Other standout highlights of mark and period porcelain include a blue and white 'chilong' lantern vase, Daoguang mark and period (1821-50) which exhibits finely painted decoration and beautiful form (estimate: £8,000-12,000); a famille rose gu vase, Jiaqing mark and period (1796-1820) also presents excellent painting and vibrant colours (estimate: £8,000 - 12,000). Depicting the Eight Buddhist Emblems, the form, which takes its inspiration from archaic bronzes, is very Chinese-taste in its appeal. It comes to the market from the Property of an English Lady.
Earlier ceramics include a charming collection of celadon chargers including a large Longquan celadon dragon dish, Ming dynasty (estimate: £2,000-3,000). Later examples build on recent successful offerings of Republic (1912-1949) porcelain, with a 16-lot section that includes an exquisitely painted famille rose vase, depicting the poet Tao Yuanming, dressed in rags, with the signature of Wang Qi (estimate: £4,000-6,000). Dated to the year corresponding to 1930, it was acquired in the United States in the mid 2000s.
18th century Buddhist gilt bronzes are led by a delicately cast early 18th century gilt bronze figure of Syamatra (estimate: £15,000-20,000). Acquired prior to 1985, it is one of a three-lot collection offered by a European Lady (lots 511-513). Among the religious paintings is a striking group of five works depicting Daoist Immortals and Heavenly Marshals (lots 600- 604) from a collection of another European Lady, which were acquired in Munich in the 1960s. The estimate for each painting is £6,000 to £8,000. One of the most beautiful examples depicts the 17th century Daoist immortal Yuanshi Tianzun, also known as Yu Qing, The Jade Pure One). He is depicted wearing long robes, delicately painted with dragon roundels and highlighted in gilt; he is seated on an elaborate throne with cloud scrolls in the background.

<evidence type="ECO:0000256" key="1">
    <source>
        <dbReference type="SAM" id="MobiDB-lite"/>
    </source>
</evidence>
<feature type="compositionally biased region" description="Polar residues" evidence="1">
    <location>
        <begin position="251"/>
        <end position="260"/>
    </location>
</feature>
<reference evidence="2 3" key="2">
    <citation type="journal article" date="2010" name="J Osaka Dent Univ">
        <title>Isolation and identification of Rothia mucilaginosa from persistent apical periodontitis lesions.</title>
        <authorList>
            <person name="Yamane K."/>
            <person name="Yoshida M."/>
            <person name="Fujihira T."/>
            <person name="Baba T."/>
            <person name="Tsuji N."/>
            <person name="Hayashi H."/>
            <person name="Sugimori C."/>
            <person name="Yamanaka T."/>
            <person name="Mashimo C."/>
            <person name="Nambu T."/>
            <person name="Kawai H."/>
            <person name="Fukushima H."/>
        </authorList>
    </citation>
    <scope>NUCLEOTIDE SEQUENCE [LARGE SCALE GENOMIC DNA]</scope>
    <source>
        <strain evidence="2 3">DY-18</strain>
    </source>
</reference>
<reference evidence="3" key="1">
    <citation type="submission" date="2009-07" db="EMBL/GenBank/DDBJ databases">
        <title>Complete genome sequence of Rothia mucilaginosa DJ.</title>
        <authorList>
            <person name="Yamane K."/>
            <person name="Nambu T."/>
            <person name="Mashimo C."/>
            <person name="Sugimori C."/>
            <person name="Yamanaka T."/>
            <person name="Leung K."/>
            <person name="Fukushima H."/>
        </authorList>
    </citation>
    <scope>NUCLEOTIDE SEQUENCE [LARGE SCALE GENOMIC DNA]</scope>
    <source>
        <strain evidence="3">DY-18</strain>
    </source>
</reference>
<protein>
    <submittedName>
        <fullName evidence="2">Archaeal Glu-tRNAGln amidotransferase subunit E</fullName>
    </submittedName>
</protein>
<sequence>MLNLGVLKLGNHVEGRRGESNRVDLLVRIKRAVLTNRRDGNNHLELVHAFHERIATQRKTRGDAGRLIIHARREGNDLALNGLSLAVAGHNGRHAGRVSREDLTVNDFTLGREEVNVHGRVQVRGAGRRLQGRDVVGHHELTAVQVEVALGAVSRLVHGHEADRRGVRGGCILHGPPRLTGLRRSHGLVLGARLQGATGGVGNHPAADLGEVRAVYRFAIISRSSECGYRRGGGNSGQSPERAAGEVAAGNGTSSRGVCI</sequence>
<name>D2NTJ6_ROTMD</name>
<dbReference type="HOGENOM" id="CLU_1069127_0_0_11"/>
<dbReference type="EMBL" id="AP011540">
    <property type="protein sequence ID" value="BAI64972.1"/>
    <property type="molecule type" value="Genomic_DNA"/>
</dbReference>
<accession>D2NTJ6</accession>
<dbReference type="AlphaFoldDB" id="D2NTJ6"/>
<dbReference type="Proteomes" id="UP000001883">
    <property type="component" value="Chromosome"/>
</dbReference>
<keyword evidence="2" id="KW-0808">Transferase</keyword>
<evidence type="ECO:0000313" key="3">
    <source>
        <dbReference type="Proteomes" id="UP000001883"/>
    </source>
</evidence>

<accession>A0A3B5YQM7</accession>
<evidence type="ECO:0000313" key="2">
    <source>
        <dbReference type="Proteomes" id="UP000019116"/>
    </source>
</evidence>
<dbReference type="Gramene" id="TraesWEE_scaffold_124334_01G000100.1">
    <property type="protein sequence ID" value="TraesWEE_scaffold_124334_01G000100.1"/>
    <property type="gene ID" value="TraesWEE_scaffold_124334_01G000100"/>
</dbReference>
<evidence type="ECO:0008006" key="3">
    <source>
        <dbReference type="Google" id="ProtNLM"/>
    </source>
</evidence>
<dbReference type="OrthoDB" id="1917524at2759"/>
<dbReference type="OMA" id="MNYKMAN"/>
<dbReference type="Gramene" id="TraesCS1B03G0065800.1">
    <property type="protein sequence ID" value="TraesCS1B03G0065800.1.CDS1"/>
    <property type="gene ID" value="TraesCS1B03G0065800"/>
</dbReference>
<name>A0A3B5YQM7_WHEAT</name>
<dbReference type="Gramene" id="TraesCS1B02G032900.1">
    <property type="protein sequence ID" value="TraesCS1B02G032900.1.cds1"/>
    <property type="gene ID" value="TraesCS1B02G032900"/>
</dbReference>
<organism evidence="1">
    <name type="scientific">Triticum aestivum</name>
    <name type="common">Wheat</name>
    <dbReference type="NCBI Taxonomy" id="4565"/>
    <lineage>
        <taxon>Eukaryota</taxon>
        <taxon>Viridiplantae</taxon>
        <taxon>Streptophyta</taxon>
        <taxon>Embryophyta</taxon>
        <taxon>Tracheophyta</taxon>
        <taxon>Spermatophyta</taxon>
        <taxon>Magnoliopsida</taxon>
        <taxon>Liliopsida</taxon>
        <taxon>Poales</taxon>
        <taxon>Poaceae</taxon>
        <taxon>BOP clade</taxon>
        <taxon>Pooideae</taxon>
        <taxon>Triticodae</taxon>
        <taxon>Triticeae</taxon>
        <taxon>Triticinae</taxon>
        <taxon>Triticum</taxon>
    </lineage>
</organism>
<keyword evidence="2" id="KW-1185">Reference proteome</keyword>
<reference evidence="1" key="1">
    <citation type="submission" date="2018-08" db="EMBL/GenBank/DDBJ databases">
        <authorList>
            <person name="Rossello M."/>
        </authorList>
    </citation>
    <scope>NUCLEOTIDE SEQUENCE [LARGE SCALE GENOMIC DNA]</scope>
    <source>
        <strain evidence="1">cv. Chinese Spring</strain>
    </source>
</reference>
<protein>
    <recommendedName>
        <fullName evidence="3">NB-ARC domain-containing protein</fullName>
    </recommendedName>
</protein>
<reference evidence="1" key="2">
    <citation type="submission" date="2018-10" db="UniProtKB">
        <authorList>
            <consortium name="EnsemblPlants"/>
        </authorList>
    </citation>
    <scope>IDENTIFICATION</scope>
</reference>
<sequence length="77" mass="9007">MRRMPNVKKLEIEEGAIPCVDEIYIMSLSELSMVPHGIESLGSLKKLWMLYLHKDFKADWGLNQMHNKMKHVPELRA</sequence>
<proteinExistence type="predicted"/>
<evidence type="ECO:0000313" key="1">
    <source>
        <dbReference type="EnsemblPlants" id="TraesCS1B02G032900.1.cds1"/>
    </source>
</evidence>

Elsewhere in the 20-lot painting section, highlights include a Drunken Scholar, by Huang Yongyu (b.1924), which is executed in ink and colour on paper (estimate: £10,000- 20,000). It was gifted, in 1982, to the current owner by the artist, an established Chinese painting master, who is particularly sought after by collectors in Asia.
There has been a recent focus on Ming dynasty bronze scholar’s objects. This auction presents a 22-lot private collection from the United Kingdom, assembled predominantly in the 1980s and 1990s, with estimates from £1,000 to £3,000 (lots 569-591).
There is currently a robust market for the best quality textiles and robes, which has grown over the last couple of years. This sale includes several private collections from Europe and the United Kingdom. Key examples include a 6-lot collection of robes predominantly acquired from a private German Collection and amassed in the early 20th century, (lots 537-542), as well as a 7-lot European collection (lots 268-274) which was acquired over a similar time period from 1900. It is led by an Imperial embroidered yellow silk twelve-symbol ‘dragon’ robe for a child, dating from the mid-19th century (estimate: £10,000-15,000).
TOURING INTERNATIONAL HIGHLIGHTS FROM HONG KONG, PARIS & NEW YORK
On Public View from 31 October to 4 November
Touring international highlights of important Asian Art from the upcoming auctions in Hong Kong (26 November), Paris (10 December), and New York (27 January) and also a stellar private sale highlight will be previewed from 31 October to 4 November.
HONG KONG – 26 November 2014